Of course, all he achieves is he falls very ill. All we were shown as “determination” turns out to be lack of professionalism, as well as examples of oversight and sadism. The same logic can be applied to the story with Matrosov: what kind of an army blocks machine-guns with alive humans? A Soviet person was a person of extremes, building railways with no shoes on, blocking weapons with bodies; but this person had no middle, no core, no balance. And yet, it is the core that holds you up. Instead, Soviets cultivated magical thinking and cargo cult: maybe something will come out of nothing, and why not? Can’t I conquer the skies with my wings made of wood?
Self-pity was one of the favorite sentiments. Nobody was so good at it as the Soviets. I read some of the posts of our Union of Writers members, and I am amazed at how much self-pity there is. They always complain: either they were not awarded a prize; or somebody they dislike was awarded the prize. At times I almost feel embarrassed for them: they are adults, and yet they get upset in a very childish way. A similar tone is present in the writings of the person who plagiarized and got caught: in their lamentations, they ask – couldn’t it have happened to anyone? The correct answer is no. It could never have happened to an adult who has a sense of dignity and self-worth. Yet Soviet life could not tolerate this. A Soviet person had to be kept in the state of eternal infantilism. Infantile people are easier to manage.
The favorite argument of the defenders of those who plagiarize was as follows: “Everybody does it. The whole system is corrupt, so why do we just talk about this one man?”. But this is a logical fallacy characteristic of the Soviet discourses that aimed at ensuring a mechanism for self-justification (“everybody informs about one’s neighbors”). Who is this “everybody”, though? There is nothing concrete in such proclamations. Merab Mamardashvili, a philosopher, used to say that devil plays us when we compromise the precision of our definitions. One important thing to note is that such discourses are very typical during any societal crises, and at times simply around the election periods.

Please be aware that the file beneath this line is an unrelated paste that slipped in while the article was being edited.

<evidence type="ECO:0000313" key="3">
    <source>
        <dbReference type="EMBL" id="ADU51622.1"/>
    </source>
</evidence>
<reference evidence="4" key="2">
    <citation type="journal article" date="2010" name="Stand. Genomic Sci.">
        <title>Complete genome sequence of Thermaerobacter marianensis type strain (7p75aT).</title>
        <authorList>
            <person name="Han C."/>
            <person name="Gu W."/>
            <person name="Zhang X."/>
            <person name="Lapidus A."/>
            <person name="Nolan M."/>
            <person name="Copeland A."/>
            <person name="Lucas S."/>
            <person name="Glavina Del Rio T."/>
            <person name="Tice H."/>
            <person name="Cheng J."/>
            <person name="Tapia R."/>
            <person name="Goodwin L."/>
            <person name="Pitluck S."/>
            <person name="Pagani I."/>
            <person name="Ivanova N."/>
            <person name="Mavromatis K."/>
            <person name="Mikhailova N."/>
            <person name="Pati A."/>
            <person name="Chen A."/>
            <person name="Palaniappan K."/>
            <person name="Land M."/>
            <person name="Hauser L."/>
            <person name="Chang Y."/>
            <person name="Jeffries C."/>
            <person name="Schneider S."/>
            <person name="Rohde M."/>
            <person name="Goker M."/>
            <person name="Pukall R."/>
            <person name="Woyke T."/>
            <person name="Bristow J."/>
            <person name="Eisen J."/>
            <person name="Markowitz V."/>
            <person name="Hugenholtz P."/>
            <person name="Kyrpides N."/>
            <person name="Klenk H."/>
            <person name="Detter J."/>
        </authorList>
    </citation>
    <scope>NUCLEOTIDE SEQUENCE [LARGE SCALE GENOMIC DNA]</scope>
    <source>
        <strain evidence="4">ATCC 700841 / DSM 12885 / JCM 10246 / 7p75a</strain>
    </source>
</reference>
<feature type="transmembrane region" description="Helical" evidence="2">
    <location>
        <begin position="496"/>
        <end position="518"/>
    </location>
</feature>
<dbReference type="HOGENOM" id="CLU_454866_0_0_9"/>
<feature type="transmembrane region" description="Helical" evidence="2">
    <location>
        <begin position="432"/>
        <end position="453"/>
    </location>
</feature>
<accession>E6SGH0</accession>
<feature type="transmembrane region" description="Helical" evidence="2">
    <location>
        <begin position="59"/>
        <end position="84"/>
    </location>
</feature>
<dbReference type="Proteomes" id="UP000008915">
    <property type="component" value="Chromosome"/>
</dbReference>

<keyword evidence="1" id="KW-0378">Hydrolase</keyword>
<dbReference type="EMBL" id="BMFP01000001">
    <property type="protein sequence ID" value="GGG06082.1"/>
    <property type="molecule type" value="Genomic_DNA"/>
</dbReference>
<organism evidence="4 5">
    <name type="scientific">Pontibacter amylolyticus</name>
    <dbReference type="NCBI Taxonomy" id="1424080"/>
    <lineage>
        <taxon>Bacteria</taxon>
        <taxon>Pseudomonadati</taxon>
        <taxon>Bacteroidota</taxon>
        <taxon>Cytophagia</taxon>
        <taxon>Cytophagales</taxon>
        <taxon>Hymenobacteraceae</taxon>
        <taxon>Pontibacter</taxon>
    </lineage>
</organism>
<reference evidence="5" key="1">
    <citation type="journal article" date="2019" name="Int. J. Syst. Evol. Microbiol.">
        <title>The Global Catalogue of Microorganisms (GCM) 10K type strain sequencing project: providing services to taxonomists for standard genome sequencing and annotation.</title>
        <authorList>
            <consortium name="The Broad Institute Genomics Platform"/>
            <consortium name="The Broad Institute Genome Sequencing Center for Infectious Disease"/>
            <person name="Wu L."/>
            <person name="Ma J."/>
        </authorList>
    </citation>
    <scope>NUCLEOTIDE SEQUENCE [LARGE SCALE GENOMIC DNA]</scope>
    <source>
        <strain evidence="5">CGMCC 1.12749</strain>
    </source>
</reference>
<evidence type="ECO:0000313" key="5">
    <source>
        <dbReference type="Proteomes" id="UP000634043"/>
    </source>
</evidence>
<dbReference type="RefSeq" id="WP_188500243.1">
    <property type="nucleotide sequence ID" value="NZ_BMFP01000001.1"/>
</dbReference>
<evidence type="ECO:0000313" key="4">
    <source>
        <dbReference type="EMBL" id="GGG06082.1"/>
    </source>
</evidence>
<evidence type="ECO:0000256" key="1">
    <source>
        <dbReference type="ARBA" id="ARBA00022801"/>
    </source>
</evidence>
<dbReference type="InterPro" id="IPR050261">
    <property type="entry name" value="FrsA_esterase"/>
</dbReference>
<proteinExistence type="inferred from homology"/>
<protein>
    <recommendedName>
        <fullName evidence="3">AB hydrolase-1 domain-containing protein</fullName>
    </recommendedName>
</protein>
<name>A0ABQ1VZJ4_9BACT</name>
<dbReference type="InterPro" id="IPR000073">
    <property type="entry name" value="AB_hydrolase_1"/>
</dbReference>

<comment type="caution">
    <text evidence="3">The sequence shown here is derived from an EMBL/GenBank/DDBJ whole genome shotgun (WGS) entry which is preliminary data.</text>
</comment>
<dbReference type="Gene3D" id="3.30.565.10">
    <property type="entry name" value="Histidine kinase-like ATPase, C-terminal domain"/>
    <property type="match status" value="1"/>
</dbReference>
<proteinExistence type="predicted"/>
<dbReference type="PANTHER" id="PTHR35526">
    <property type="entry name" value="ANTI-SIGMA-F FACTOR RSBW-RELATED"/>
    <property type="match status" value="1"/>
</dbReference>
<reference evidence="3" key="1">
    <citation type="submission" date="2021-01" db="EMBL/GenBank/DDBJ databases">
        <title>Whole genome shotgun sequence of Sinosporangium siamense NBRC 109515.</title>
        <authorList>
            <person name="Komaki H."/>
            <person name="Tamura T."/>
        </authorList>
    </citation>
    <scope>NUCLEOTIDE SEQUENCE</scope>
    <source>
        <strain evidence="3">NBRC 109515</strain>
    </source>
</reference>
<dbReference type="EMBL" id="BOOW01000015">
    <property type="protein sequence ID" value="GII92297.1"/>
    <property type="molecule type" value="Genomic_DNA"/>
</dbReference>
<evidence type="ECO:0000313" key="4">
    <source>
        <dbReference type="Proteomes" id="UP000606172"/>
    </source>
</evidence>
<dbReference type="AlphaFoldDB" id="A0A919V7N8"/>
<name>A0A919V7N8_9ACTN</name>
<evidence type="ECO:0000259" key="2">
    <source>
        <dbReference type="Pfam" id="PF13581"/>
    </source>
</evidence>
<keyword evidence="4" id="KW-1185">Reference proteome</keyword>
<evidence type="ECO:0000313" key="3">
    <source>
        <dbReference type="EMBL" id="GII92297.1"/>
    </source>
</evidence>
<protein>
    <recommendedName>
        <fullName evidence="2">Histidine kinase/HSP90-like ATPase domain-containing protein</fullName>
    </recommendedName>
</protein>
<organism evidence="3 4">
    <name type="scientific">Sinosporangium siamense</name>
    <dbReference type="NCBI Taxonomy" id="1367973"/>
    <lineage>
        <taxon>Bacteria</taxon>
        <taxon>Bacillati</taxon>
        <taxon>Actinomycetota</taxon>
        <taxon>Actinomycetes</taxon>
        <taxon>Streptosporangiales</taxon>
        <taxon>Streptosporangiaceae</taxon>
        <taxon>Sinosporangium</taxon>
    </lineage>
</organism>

Immediately before the elections of Donald Trump such moods were very common in society. “All candidates are equally awful”. As a result, now in the States, we have the president who cannot really lead the country, and who is more devoted to Putin and Manafort than to his own people. The mantra “all of them are corrupt”, however, was cited by young people as well, as if the society got an injection of indifference and cynicism. This is a great tactics for self-appeasing and for zombification; it is as if somebody said, relax, you are not in control of anything, all your actions are useless and will remain useless.
Core beliefs have a propensity to get absorbed very quickly, and in most cases, the process if not something one is aware of. One didn’t even have to have lived in the actual Soviet Union to absorb them. One may not have read about Pavka Korchagin, and yet still somehow ended up with this set of “magical heroism”. And these discourses form a person who cannot generate real determination; who would rather plagiarize than work independently; and who is somehow still expecting respect from the society, in accordance to the rules of a cargo cult. Crime and punishment approach here will not give any long-term results. It can only be intermediary. Crime (plagiarism) must be punished, but the approach itself does not offer any new beliefs. Only inner growth will ensure this. Ethics is not born out of fear.
We’re gonna need a bigger boat, as they say.